Forty years ago, a band of neo-Nazis contrived a plan to march through Skokie, Illinois, a Chicago suburb that was home to many Holocaust survivors. It was a publicity stunt in which the Nazis intended to strike fear in the hearts of the very Jews who had been directly victimized by Hitler’s regime. Most Americans were outraged, and advocates set out to deny these anti-Semites a permit to march. But one group defended the rights of the Nazis to protest as guaranteed by the First Amendment: the American Civil Liberties Union
Historically, the ACLU has been single-minded in its determination to protect free speech—no matter how abhorrent the underlying words might be. They defended American flag burners and others on the left as consistently as they represented the Nazis and others on the right. In other words, the organization was without an ideological bias. No political agenda could interfere with its overriding commitment to the Constitution—particularly the First Amendment. The ACLU endured harsh criticism for this but never buckled.
The ACLU’s leaders recently announced their intention to spend $25 million to support issue-based electioneering during the 2018 campaign cycle. Why? The organization’s fundraising has grown exponentially in the wake of President Trump’s election and many of the group’s donors are demanding that the ACLU use its expanded coffers to bring the fight against the administration’s agenda, not just in the courts but in the political process as well. The ACLU has chosen to become a direct actor in partisan elections, morphing what was once a nonpartisan organization into what looks like another advocacy group on the left.
It’s not that the left shouldn’t have opportunities to speak up against the president’s agenda -- of course it should. But the ACLU shouldn’t be its political bullhorn. The organization’s legal independence gave it special standing. By falling in line with dozens of other left-leaning advocacy groups, the ACLU risks diminishing its focus on civil liberties litigation and abandoning its reputation for being above partisanship.
Nonprofit organizations are entitled to change course. The ACLU is perfectly within its rights to remold its mission. But this new turn to partisan politics by a venerated and important independent institution of American democracy is worrisome because it illustrates a larger trend in our public life -- the pull of hyper-partisanship on so many Americans and their associations.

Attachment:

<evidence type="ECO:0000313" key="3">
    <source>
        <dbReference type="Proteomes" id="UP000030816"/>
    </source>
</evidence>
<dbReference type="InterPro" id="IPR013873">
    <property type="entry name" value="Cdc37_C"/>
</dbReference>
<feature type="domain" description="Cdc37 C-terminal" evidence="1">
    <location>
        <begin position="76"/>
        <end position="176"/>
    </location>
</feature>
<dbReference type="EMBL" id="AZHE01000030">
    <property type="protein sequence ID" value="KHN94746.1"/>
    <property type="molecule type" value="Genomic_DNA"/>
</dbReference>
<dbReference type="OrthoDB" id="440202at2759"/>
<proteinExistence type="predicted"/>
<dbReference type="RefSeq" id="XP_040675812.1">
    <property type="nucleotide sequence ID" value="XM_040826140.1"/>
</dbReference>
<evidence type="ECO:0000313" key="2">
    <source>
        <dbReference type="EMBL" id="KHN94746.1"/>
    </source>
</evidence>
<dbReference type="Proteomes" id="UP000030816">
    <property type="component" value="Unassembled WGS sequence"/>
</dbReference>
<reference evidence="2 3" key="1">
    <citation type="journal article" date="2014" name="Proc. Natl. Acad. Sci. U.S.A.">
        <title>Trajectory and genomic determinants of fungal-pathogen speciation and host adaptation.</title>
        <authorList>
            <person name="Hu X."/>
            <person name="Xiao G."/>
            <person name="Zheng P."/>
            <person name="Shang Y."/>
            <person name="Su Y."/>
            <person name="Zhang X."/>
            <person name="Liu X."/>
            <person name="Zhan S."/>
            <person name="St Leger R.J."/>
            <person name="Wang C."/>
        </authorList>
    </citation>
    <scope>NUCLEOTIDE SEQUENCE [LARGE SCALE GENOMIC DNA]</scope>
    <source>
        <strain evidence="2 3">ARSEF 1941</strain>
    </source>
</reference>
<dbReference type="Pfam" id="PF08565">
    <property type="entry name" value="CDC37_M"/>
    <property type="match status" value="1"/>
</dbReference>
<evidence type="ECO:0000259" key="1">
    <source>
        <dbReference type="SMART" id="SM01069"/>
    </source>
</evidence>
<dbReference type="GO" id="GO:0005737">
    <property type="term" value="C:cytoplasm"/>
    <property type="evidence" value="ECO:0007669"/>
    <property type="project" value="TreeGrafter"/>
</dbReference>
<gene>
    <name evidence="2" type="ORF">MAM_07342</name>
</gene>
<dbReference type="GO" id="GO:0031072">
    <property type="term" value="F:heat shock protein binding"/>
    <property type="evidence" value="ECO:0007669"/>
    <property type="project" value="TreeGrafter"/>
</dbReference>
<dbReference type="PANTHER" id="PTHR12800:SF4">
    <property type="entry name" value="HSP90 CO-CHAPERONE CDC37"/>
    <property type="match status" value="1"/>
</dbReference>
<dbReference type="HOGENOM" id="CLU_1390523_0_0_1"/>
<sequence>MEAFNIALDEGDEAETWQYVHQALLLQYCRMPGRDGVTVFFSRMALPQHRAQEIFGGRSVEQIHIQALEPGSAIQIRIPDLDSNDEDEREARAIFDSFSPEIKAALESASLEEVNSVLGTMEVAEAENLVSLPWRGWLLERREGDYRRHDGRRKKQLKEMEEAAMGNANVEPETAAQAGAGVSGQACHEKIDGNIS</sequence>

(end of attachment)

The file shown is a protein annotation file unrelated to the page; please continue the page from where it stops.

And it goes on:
The American political landscape was different back when the ACLU was defending the Nazis’ right to free speech. The divisions between red America and blue America was not nearly so stark. The Democratic and Republican parties each comprised coalitions of voters and interest groups that were themselves divided on some of the nation’s most contentious issues. The Democratic Party included both urban liberals and Southern segregationists. The GOP was home to both Nelson Rockefeller and Ronald Reagan. You could be pro-life and still find a place under the Democratic tent; you could favor stricter environmental regulation and still have a home among Republicans.
In recent decades, the essence of American politics has changed. The parties have become more ideologically pure, with progressives moving more exclusively into the Democratic fold and conservatives to the GOP. Even as the American people were becoming less partisan -- fewer felt any allegiance to either party or desire to register as a Democrat or a Republican -- Washington has become more tribal.
The ACLU’s decision to focus on electoral politics reflects the same shift. Much as the National Rifle Association has become something of an organ of the Republican Party, the ACLU leadership now apparently seeks to become a hub for liberal Democratic activism. Whatever you think of that desire, it cannot comfortably coexist with the ACLU’s historic mission. I regret that a swelling list of principled organizations now see a political party’s partisan electoral victories as the main thrust of their mission. Some principles -- like free speech -- should transcend party. It is bad for our democracy when groups like the ACLU are viewed through a partisan lens.
Say what you will about the challenges we face today as a nation, we need Americans to engage in ways that transcend the partisan divide, rather than widen it. The ACLU and other organizations like it were a respite from the partisan mudslinging that defines our political life today, particularly through its legal advocacy. They made a crucial contribution to our democracy, one we’ll surely miss as the drumbeat of political polarization overwhelms yet another hallowed American institution.